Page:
Tony Quinlan, Laird’s chief executive, said that other part of the business continued to perform well. Shares in Laird closed 150¼p down at 158½p.
How lone voice in crowd said: ‘Sell, sell, sell’ It was a humdinger of a profit warning, coming out of the blue for most investors, who saw the value of their holdings almost halved yesterday. But was it as unforeseeable as all that? (Patrick Hosking and Martin Waller write)
Five of the six analysts who follow Laird had the company as a “strong buy”, “buy” or “hold”, according to Thomson Reuters data. The consensus was that the company was toddling along nicely and would just beat last year’s profits of £73.1 million.
The share price has been resilient over the past two months and even the Galaxy Note 7 debacle did nothing to alarm investors. Samsung, a key Laird customer, was forced to scrap the phone after it kept exploding.
The lone Cassandra, warning of doom ahead, was Benjamin May at Berenberg. He initiated coverage of Laird in August with an emphatic “sell” recommendation made in a report entitled Warning Bells Ringing.
He said that Laird traditionally made almost 40 per cent of full-year profits in the first half and therefore had a mountain to climb if it was to meet expectations this year, having produced 20 per cent of that target in the first half. He also pointed to the pricing pressure that brands such as Apple were imposing on other suppliers.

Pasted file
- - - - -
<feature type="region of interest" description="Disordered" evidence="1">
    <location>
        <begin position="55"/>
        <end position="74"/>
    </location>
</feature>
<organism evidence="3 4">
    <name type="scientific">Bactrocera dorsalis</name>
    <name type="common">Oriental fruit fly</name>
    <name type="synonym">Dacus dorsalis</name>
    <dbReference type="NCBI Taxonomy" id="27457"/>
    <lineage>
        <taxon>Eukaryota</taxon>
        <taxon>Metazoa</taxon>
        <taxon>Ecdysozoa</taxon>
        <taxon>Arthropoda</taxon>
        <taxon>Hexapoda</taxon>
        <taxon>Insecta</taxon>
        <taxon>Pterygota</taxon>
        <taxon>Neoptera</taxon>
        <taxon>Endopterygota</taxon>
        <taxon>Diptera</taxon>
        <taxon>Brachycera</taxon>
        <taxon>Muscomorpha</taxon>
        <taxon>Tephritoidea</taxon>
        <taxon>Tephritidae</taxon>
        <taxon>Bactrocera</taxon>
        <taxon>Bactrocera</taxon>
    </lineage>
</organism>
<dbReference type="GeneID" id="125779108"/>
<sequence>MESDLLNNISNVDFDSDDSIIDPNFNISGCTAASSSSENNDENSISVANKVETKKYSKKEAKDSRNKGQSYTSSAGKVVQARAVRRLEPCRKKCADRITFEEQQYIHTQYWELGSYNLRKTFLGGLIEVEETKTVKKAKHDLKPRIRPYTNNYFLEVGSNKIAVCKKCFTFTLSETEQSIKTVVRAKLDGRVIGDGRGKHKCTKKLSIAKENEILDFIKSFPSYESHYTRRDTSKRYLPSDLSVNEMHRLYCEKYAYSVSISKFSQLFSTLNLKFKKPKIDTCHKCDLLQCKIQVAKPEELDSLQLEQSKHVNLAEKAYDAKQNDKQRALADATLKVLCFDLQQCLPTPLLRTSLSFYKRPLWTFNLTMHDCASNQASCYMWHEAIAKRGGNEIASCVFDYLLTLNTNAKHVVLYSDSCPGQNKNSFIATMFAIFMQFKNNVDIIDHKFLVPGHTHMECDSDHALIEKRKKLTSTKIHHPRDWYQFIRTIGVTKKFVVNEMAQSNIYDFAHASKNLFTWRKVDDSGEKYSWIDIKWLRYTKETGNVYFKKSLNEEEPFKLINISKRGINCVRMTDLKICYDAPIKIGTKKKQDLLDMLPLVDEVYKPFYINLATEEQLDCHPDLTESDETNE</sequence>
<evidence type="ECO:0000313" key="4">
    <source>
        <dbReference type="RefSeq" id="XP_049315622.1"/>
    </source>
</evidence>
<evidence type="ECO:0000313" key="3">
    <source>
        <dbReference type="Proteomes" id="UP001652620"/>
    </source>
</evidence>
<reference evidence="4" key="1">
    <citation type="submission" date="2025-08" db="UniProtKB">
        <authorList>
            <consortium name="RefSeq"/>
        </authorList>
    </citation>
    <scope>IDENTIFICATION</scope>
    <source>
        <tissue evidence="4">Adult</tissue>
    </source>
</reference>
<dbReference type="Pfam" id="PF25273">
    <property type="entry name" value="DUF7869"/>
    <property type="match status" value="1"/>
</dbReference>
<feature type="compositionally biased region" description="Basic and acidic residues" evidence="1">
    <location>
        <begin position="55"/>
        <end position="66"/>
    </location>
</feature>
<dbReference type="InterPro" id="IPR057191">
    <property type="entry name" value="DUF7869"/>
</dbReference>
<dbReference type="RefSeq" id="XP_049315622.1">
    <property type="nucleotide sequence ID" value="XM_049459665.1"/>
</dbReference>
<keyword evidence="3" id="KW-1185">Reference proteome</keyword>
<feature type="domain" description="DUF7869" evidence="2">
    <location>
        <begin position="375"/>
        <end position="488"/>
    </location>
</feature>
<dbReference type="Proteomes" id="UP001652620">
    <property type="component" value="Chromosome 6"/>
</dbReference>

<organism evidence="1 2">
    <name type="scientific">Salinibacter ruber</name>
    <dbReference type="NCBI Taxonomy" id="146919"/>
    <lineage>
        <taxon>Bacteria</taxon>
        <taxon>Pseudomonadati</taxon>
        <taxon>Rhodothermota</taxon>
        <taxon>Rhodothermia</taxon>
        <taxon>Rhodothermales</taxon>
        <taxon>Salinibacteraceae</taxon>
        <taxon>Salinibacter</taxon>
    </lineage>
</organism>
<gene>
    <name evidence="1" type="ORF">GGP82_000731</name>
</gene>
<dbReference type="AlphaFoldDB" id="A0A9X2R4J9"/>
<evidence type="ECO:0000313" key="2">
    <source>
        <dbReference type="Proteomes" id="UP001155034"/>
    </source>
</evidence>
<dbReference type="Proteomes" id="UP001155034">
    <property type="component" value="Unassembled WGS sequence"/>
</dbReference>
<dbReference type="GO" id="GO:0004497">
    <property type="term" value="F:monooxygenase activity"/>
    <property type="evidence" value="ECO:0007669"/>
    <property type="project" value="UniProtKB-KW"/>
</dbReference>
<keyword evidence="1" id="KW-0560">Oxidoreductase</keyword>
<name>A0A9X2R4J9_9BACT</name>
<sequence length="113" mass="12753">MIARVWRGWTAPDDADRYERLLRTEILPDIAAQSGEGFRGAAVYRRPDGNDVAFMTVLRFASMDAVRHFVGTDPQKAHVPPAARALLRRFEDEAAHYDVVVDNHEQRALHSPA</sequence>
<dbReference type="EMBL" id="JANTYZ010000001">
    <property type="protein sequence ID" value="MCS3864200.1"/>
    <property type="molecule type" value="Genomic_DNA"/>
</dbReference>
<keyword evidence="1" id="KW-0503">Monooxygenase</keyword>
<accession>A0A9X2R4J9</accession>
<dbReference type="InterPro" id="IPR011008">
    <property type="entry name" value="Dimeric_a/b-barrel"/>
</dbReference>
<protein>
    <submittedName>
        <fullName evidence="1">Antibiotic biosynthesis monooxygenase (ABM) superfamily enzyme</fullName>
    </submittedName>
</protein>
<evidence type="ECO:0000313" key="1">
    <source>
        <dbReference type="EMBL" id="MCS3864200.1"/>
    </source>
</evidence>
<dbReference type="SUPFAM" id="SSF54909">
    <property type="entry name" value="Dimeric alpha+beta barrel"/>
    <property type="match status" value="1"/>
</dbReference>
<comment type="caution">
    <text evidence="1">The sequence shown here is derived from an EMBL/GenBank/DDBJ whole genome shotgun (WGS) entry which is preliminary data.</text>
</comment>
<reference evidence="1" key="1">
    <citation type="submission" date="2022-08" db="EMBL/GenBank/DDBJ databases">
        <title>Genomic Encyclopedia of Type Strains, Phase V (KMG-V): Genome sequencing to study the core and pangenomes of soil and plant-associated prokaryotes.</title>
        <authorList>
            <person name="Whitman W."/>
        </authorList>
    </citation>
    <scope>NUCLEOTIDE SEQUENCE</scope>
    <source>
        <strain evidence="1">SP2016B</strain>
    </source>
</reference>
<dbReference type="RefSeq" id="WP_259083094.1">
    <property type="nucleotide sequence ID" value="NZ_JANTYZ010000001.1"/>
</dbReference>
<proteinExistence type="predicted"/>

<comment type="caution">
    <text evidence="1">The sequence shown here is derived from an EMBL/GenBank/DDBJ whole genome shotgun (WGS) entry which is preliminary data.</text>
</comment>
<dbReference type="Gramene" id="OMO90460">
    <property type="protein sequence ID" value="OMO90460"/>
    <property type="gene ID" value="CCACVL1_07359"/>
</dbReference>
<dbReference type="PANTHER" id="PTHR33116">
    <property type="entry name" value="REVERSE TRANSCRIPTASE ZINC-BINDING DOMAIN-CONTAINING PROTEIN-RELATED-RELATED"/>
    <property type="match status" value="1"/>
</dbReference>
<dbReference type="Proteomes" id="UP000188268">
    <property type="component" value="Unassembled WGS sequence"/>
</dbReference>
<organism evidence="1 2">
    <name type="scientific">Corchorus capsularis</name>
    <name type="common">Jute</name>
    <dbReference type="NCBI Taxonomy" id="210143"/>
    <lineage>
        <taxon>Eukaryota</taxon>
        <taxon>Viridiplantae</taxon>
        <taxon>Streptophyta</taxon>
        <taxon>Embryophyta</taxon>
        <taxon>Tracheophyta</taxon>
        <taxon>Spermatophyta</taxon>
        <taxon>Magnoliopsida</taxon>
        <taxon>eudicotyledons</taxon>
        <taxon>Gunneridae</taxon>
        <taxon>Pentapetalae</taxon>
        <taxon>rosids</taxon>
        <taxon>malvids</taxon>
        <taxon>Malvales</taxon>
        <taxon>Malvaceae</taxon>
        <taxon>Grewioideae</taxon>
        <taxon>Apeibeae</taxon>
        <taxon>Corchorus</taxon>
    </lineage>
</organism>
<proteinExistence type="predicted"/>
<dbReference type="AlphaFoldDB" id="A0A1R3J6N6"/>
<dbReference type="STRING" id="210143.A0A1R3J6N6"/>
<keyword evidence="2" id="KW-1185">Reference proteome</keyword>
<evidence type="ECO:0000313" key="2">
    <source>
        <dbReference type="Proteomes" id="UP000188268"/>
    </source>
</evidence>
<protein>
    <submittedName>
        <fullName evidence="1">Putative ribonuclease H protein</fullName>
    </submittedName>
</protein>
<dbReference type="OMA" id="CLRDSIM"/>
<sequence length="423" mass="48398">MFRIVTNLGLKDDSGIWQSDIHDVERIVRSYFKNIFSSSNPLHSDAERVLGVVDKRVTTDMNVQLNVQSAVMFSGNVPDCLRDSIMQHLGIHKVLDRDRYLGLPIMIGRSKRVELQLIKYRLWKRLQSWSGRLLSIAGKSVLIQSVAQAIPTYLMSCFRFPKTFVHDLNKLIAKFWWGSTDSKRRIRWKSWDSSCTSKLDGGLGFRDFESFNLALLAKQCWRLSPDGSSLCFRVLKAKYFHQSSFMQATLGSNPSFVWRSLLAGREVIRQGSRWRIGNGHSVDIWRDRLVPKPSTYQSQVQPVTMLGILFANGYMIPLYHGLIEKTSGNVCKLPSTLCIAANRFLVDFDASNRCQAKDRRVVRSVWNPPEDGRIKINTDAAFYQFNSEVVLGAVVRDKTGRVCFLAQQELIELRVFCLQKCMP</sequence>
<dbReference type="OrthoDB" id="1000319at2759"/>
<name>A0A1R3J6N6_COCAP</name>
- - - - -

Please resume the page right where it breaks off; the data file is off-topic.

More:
The resignation of David Lockwood as chief executive was another reason for caution, as was the blizzard of acquisitions by Laird that had disguised the fact that its organic revenue growth was very unexciting. “The clues were out there,” Mr May said yesterday.
Other analysts seemed to be basing forecasts on Laird carrying on its strong five-year record. Excitement about the internet of things was also boosting its appeal, while takeover hopes further buoyed the shares. “I felt differently,” said Mr May, who issued another “strong sell” note last month.
Coverage of mid-cap stocks has dwindled as investment banks cut back on the number of analysts and focus more on the biggest stocks.
Some analysts rely more on being “guided” to their forecasts by company finance directors and investor relations managers rather than conducting their own primary research and coming to independent conclusions.
Behind the story
Few individuals are likely to feel the fall in Laird’s share price as much as David Lockwood, right, who quit his job as chief executive at the company in August to take up a new post at Cobham.
He is due to receive a multimillion-pound signing on bonus at his new employer based on performance-related stock awards he would have received had he stayed on at his old company.
As the Laird share price halved yesterday, Mr Lockwood watched the value of his shares — and his golden hello — at Cobham melt away.
According to Laird’s accounts, he held 949,405 shares under its long-term incentive and employee stock ownership schemes, as of December 31, 2015. As some of these shares do not vest until 2018, he will be hoping for a recovery before then.